26Uriah’s wife heard that her husband was dead. She mourned over him. 27When her time of sadness was over, David had her brought to his house. She became his wife. And she had a son by him. But the Lord wasn’t pleased with what David had done.

New International Version - UK

2 Samuel 11:1-27

David and Bathsheba

1In the spring, at the time when kings go off to war, David sent Joab out with the king’s men and the whole Israelite army. They destroyed the Ammonites and besieged Rabbah. But David remained in Jerusalem.

2One evening David got up from his bed and walked around on the roof of the palace. From the roof he saw a woman washing. The woman was very beautiful, 3and David sent someone to find out about her. The man said, ‘She is Bathsheba, the daughter of Eliam and the wife of Uriah the Hittite.’ 4Then David sent messengers to get her. She came to him, and he slept with her. (Now she was purifying herself from her monthly uncleanness.) Then she went back home. 5The woman conceived and sent word to David, saying, ‘I am pregnant.’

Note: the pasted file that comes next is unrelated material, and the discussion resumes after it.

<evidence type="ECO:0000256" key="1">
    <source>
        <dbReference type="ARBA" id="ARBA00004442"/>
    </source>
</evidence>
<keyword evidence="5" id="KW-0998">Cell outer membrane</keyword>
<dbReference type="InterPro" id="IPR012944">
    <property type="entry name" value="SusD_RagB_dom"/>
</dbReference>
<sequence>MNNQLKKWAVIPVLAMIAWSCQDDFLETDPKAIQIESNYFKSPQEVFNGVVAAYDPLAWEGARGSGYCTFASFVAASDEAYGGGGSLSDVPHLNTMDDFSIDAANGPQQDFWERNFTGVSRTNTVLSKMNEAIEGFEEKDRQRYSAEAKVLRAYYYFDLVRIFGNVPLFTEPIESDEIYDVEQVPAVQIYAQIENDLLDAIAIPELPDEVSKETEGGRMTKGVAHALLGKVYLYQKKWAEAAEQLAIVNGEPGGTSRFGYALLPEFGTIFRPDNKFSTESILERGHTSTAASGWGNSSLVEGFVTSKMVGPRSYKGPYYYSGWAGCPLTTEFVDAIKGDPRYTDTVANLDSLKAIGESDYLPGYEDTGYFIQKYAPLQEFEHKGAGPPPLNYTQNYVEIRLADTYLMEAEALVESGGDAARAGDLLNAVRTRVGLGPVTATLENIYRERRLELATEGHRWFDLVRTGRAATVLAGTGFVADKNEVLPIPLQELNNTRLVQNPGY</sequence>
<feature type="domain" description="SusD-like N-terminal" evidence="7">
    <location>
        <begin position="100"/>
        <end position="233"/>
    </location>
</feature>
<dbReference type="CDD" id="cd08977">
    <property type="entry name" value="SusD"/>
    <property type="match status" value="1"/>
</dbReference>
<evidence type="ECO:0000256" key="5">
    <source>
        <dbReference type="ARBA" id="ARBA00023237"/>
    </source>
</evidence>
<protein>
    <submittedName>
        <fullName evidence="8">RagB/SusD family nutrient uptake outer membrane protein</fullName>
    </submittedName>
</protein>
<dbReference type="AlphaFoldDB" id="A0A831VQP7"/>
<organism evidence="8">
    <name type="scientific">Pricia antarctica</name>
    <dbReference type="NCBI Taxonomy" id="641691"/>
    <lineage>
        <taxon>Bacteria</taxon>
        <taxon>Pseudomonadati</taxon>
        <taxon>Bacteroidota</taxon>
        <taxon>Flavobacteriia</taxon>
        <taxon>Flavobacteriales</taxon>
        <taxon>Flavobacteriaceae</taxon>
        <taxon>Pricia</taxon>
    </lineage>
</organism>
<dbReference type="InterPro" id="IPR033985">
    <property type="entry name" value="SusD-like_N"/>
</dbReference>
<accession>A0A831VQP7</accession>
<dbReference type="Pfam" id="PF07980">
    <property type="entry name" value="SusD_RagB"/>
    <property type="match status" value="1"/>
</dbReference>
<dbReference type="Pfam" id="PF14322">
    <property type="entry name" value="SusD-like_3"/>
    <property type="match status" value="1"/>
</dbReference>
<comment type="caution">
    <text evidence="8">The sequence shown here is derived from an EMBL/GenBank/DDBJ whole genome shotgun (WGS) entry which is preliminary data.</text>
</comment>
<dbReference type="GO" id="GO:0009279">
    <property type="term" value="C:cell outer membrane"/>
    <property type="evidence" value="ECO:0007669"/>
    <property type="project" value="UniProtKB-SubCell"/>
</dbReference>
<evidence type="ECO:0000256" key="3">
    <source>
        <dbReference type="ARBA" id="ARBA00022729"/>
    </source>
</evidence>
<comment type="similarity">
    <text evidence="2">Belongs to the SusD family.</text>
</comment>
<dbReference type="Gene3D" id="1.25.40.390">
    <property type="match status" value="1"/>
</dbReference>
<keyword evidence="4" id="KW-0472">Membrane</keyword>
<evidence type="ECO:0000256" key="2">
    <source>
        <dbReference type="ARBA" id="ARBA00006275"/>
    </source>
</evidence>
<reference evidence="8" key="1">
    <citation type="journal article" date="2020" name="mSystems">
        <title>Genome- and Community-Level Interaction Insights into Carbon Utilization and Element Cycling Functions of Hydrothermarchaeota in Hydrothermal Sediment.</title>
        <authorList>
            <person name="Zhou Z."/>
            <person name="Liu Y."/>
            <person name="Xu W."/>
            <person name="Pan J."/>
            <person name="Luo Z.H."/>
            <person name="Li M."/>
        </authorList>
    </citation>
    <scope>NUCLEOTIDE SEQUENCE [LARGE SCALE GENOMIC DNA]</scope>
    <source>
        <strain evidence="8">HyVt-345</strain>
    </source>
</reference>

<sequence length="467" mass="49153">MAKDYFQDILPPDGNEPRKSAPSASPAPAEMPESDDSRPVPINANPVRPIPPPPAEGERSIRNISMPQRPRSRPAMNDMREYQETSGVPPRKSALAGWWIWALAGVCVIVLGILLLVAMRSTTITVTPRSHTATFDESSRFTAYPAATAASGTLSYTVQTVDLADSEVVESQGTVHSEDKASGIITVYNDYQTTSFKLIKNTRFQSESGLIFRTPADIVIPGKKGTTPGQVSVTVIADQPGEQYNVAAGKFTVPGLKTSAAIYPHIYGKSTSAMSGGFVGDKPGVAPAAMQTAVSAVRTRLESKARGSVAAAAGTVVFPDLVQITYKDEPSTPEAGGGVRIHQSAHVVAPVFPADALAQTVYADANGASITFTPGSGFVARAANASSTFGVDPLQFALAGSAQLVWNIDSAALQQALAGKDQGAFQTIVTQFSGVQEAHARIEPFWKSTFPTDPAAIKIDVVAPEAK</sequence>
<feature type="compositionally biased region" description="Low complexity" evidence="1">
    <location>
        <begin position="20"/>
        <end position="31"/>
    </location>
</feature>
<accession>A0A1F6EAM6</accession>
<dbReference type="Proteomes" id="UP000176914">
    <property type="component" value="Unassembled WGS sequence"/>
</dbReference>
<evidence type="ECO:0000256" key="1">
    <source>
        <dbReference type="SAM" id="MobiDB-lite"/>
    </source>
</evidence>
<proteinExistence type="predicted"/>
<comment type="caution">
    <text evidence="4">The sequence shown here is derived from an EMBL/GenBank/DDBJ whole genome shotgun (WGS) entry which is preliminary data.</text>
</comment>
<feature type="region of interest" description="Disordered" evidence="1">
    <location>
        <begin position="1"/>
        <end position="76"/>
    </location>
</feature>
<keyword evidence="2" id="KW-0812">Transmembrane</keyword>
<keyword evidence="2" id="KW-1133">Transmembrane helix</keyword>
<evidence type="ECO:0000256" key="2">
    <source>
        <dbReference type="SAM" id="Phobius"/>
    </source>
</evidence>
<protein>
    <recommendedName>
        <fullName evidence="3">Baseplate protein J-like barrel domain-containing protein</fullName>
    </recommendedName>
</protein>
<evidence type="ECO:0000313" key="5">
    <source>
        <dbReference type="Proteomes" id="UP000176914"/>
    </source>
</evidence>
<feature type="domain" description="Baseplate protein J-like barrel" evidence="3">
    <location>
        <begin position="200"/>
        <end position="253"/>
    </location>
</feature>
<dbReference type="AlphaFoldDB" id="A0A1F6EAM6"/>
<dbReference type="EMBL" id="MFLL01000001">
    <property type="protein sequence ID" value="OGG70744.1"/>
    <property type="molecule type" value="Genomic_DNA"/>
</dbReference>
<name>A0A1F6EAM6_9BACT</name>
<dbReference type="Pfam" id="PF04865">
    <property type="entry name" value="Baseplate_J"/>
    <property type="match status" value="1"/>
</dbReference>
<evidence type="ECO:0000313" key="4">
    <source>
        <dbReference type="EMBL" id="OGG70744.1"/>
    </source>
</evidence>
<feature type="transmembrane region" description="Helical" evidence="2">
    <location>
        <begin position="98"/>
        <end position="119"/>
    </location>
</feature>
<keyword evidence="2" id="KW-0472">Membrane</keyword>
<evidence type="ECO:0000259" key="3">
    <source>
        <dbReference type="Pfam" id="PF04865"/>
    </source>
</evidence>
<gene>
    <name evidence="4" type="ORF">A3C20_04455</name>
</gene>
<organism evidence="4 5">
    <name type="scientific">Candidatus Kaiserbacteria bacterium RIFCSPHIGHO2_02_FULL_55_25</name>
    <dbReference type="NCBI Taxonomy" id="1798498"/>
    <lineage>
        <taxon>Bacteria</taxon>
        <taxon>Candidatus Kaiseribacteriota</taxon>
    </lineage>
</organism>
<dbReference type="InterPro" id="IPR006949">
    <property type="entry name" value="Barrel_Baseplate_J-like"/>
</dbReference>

6So David sent this word to Joab: ‘Send me Uriah the Hittite.’ And Joab sent him to David. 7When Uriah came to him, David asked him how Joab was, how the soldiers were and how the war was going. 8Then David said to Uriah, ‘Go down to your house and wash your feet.’ So Uriah left the palace, and a gift from the king was sent after him. 9But Uriah slept at the entrance to the palace with all his master’s servants and did not go down to his house.

10David was told, ‘Uriah did not go home.’ So he asked Uriah, ‘Haven’t you just come from a military campaign? Why didn’t you go home?’

11Uriah said to David, ‘The ark and Israel and Judah are staying in tents,11:11 Or staying at Sukkoth and my commander Joab and my lord’s men are camped in the open country. How could I go to my house to eat and drink and make love to my wife? As surely as you live, I will not do such a thing!’